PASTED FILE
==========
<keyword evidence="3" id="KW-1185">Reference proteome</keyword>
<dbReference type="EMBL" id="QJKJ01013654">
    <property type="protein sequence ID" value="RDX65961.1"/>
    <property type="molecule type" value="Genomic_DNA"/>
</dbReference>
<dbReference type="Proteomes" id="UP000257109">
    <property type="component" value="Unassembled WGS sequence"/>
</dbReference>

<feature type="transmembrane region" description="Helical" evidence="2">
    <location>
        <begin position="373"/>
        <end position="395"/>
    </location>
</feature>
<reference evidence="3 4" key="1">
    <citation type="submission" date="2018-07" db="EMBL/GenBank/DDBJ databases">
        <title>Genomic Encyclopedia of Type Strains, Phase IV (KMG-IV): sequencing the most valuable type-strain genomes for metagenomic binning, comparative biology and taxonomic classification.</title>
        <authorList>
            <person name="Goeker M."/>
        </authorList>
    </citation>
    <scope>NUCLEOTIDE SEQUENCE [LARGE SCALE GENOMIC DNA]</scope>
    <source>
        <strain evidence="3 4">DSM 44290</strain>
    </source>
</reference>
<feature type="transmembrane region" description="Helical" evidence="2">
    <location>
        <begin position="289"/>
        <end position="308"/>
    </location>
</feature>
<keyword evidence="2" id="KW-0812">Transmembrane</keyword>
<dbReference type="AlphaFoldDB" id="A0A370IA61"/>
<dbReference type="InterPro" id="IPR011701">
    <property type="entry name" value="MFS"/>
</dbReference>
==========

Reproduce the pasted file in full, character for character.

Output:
<keyword evidence="3" id="KW-1185">Reference proteome</keyword>
<dbReference type="EMBL" id="QJKJ01013654">
    <property type="protein sequence ID" value="RDX65961.1"/>
    <property type="molecule type" value="Genomic_DNA"/>
</dbReference>
<dbReference type="Proteomes" id="UP000257109">
    <property type="component" value="Unassembled WGS sequence"/>
</dbReference>

<feature type="transmembrane region" description="Helical" evidence="2">
    <location>
        <begin position="373"/>
        <end position="395"/>
    </location>
</feature>
<reference evidence="3 4" key="1">
    <citation type="submission" date="2018-07" db="EMBL/GenBank/DDBJ databases">
        <title>Genomic Encyclopedia of Type Strains, Phase IV (KMG-IV): sequencing the most valuable type-strain genomes for metagenomic binning, comparative biology and taxonomic classification.</title>
        <authorList>
            <person name="Goeker M."/>
        </authorList>
    </citation>
    <scope>NUCLEOTIDE SEQUENCE [LARGE SCALE GENOMIC DNA]</scope>
    <source>
        <strain evidence="3 4">DSM 44290</strain>
    </source>
</reference>
<feature type="transmembrane region" description="Helical" evidence="2">
    <location>
        <begin position="289"/>
        <end position="308"/>
    </location>
</feature>
<keyword evidence="2" id="KW-0812">Transmembrane</keyword>
<dbReference type="AlphaFoldDB" id="A0A370IA61"/>
<dbReference type="InterPro" id="IPR011701">
    <property type="entry name" value="MFS"/>
</dbReference>